Sept. 29, 2014 Passed That Bill C-36, An Act to amend the Criminal Code in response to the Supreme Court of Canada decision in Attorney General of Canada v. Bedford and to make consequential amendments to other Acts, as amended, be concurred in at report stage.
Sept. 29, 2014 Failed That Bill C-36 be amended by deleting the long title.
Sept. 25, 2014 Passed That, in relation to Bill C-36, An Act to amend the Criminal Code in response to the Supreme Court of Canada decision in Attorney General of Canada v. Bedford and to make consequential amendments to other Acts, not more than one further sitting day shall be allotted to the consideration at report stage of the Bill and one sitting day shall be allotted to the consideration at third reading stage of the said Bill; and that, 15 minutes before the expiry of the time provided for Government Orders on the day allotted to the consideration at report stage and on the day allotted to the consideration at third reading stage of the said Bill, any proceedings before the House shall be interrupted, if required for the purpose of this Order, and in turn every question necessary for the disposal of the stage of the Bill then under consideration shall be put forthwith and successively without further debate or amendment.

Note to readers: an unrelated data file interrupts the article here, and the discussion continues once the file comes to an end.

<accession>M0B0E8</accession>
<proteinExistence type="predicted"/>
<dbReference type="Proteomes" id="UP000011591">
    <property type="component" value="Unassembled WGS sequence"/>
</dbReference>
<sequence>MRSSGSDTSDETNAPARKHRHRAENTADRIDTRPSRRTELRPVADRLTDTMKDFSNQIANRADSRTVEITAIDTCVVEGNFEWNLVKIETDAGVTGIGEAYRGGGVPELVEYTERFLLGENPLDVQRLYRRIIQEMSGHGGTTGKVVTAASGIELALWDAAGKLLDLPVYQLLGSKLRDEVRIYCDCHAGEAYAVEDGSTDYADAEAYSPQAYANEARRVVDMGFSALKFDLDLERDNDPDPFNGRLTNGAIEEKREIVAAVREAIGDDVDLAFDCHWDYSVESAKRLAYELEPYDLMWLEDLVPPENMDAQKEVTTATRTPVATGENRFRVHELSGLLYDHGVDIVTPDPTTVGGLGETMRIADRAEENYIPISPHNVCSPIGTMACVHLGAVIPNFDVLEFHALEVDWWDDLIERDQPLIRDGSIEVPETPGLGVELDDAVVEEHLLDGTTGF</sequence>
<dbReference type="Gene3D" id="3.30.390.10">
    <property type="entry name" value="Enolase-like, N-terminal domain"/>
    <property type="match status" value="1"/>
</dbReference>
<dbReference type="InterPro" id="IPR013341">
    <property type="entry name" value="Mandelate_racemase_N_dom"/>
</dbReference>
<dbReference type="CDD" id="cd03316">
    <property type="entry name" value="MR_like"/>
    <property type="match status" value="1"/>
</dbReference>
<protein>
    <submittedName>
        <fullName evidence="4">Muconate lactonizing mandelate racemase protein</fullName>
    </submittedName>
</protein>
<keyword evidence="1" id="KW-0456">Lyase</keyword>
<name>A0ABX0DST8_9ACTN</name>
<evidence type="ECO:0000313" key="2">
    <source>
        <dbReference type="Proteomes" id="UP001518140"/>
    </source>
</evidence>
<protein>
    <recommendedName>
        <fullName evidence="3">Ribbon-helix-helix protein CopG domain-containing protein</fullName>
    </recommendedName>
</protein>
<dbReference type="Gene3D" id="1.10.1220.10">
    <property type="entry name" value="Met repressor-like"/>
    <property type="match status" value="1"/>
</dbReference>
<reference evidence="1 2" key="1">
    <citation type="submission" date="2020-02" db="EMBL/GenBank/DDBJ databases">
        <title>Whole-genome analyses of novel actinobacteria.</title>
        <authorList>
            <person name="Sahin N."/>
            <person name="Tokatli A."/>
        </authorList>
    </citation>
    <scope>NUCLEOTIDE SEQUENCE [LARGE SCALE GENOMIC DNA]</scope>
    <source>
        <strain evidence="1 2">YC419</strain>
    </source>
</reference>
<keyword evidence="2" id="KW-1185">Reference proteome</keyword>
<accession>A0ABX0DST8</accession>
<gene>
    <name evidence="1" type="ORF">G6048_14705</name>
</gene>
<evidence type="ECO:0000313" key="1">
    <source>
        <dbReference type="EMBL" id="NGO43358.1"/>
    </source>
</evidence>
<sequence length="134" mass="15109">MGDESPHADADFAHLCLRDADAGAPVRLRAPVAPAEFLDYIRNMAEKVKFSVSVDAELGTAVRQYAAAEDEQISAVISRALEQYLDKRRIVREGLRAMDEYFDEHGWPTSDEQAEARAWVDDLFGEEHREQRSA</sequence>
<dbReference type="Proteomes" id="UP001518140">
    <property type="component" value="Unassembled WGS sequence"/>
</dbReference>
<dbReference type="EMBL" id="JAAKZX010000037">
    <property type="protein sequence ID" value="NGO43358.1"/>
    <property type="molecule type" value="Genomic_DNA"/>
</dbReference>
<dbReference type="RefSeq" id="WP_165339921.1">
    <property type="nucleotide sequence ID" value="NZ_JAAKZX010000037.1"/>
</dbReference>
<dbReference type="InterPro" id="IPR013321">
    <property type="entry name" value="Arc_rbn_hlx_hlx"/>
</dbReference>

June 16, 2014 Passed That the Bill be now read a second time and referred to the Standing Committee on Justice and Human Rights.
June 12, 2014 Passed That, in relation to Bill C-36, An Act to amend the Criminal Code in response to the Supreme Court of Canada decision in Attorney General of Canada v. Bedford and to make consequential amendments to other Acts, not more than five further hours shall be allotted to the consideration at second reading stage of the Bill; and That, at the expiry of the five hours provided for the consideration at second reading stage of the Bill, any proceedings before the House shall be interrupted, if required for the purpose of this Order, and, in turn, every question necessary for the disposal of the said stage of the Bill shall be put forthwith and successively, without further debate or amendment.